To help us provide you with free impartial advice, we may earn a commission if you buy through links on our site. Learn more

Roccat Leadr review: A multi-button wireless gaming mouse

Our Rating :
Price when reviewed : £122

Great performance and loads of features for the money, although it takes a while to get used to the ergonomics and buttons


  • Excellent optical sensor
  • Lots of customisable buttons
  • Good battery life


  • Chunky mouse
  • Buttons can feel fiddly

The Roccat Leadr is another all-out, bells and whistles, kitchen sink of a mouse, including a mass of buttons and a fancy charging dock. Perhaps crucially, though, it’s priced that bit lower than the other similarly specced-up models, making it the stand-out bargain.

Roccat Leadr review: Build quality and design

The most prominent feature you notice on this mouse is its dock. Not only is it enormous, measuring 184 x 122 x 120mm, but it also stands vertically, giving the impression that your mouse is a hanging piece of artwork as it sits there charging. It’s also adorned with five LEDs that indicate the charging status, and an illuminated Roccat logo – it isn’t subtle, but it does look good.

Then there’s the mouse itself, which is similarly bold in its design and is also festooned with buttons. Alongside the usual complement of buttons, there are four more of them flanking the left and right buttons, and a left/right tilt switch that sits behind the scroll wheel. In addition, there’s also a solitary button that sits on a projection below where your thumb rests, and above the thumb, you’ll find an analogue thumb paddle.

The result is a mouse that looks, and at first feels, like it would be impossible to use without constantly accidentally knocking those extra buttons. However, it isn’t that bad in use, and generally held up well in our gaming sessions with a little tweaking.

Nonetheless, with its default configuration, in Counter-Strike: Global Offensive, we found the analogue paddle would get knocked and switch weapons. You could disable this paddle, of course, or any of the buttons for in-game use, but it’s a bit of a pain to have to do so.

Otherwise, the overall ergonomics of the mouse are decent, thanks to sensibly scalloped sections for the thumb and little/ring fingers, and a rear that’s sizeable enough to get some purchase for palm-grip users, while not being so big that it constricts movement for fingertip-grip users. However, the lack of rubber on the sides means it’s not quite as grippy as some mice, so you have to hold on a little tighter, which can get tiring over longer periods.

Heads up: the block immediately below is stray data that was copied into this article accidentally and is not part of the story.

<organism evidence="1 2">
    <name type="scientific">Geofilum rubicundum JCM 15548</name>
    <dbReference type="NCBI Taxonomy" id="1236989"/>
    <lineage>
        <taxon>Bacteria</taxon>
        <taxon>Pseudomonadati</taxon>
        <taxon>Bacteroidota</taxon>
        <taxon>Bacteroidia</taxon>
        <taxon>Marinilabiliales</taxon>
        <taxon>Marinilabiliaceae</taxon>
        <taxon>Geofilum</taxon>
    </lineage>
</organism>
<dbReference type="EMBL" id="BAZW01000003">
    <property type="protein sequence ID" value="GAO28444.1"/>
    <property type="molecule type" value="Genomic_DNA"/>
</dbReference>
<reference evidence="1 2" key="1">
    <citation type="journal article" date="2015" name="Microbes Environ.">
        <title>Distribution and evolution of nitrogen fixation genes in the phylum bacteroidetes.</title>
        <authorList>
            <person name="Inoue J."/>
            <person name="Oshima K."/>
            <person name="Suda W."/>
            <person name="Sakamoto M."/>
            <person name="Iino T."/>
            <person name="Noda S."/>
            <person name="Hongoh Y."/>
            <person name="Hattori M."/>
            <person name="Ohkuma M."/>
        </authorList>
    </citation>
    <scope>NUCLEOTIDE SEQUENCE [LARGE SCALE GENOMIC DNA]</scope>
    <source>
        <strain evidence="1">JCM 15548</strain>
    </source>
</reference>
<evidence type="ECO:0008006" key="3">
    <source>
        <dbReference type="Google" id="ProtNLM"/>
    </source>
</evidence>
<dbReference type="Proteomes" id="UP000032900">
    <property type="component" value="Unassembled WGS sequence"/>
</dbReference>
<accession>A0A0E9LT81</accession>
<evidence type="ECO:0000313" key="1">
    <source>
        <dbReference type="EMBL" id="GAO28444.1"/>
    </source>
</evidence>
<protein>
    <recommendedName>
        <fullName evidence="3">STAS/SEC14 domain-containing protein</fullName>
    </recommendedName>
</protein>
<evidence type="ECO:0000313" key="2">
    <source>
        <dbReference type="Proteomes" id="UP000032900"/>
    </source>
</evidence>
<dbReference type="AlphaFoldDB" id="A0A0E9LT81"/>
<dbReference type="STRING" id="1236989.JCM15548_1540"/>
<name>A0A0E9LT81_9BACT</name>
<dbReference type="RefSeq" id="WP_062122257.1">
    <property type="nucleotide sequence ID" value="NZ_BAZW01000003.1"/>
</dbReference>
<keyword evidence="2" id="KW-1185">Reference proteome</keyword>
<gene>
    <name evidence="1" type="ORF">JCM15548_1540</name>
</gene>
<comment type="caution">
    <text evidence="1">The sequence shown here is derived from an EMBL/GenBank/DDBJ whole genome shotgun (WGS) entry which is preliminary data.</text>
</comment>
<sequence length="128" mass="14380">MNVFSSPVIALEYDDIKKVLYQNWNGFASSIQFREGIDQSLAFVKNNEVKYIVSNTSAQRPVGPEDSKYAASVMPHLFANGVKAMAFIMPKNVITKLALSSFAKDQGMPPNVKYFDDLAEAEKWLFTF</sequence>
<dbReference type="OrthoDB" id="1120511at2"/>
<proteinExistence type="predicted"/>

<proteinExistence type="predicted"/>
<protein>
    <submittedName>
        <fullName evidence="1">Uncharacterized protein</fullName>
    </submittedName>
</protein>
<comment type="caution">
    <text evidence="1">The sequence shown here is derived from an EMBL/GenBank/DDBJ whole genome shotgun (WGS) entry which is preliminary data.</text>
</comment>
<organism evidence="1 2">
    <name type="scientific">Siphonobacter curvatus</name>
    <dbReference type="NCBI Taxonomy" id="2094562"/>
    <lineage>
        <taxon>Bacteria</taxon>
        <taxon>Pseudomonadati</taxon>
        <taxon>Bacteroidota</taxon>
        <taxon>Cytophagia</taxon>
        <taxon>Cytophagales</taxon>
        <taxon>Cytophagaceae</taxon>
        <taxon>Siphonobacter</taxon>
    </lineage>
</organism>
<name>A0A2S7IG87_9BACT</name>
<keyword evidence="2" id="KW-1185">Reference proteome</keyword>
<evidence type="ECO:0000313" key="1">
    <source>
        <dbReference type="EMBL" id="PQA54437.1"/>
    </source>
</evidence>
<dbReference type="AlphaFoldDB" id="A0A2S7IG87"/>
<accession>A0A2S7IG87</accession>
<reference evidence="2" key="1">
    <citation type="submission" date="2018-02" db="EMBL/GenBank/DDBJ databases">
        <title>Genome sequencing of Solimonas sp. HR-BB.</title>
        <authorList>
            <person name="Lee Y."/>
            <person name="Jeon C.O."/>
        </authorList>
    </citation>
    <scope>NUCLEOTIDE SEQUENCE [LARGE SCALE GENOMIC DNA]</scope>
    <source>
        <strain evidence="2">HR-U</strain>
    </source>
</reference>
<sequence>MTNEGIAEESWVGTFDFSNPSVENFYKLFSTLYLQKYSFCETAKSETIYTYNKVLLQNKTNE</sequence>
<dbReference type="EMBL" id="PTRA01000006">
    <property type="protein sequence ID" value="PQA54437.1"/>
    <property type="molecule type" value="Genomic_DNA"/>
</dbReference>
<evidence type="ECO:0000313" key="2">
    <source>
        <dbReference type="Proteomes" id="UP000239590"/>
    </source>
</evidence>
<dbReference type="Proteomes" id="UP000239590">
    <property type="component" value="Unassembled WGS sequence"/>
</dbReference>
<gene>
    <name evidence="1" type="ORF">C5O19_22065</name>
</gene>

Roccat Leadr review: Performance

As for overall performance, the PixArt Owl-Eye optical 12,000dpi sensor works wonders, providing perfectly accurate and responsive movement. Likewise, the wireless signal is excellent. We only experienced a couple of dropouts, and that was when the battery was running low.

Speaking of the battery, Roccat’s 20-hour claim was largely borne out in use, with it easily lasting a day but struggling to last two full days in a row – a performance characteristic shared by other wireless mice. Also, like the other mice, you can just plug in a micro-USB cable to carry on using the Leader even when the battery has run out.

What’s more, the provided cable has a locking system so that the cable can’t be pulled out accidentally. Meanwhile, Roccat’s accompanying Swarm software is comprehensive, providing a mass of options for customising the mouse’s actions and performance. It verges on the side of being a little bloated, but it’s largely a pleasure to use.

Roccat Leadr review: Verdict

The Roccat Leadr is a great wireless mouse for gamers seeking a good balance of performance, features and price. Its mass of buttons and proper charging dock means it has more features than most, and it costs a fair bit less than the feature-rich competition too.

However, ergonomically, its lack of rubber sides and overload of buttons means it takes a while to get used to the Leadr. VERDICTGreat performance and loads of features for the money, although it takes a while to get used to the Leadr’s ergonomics and mass of buttons.

Read more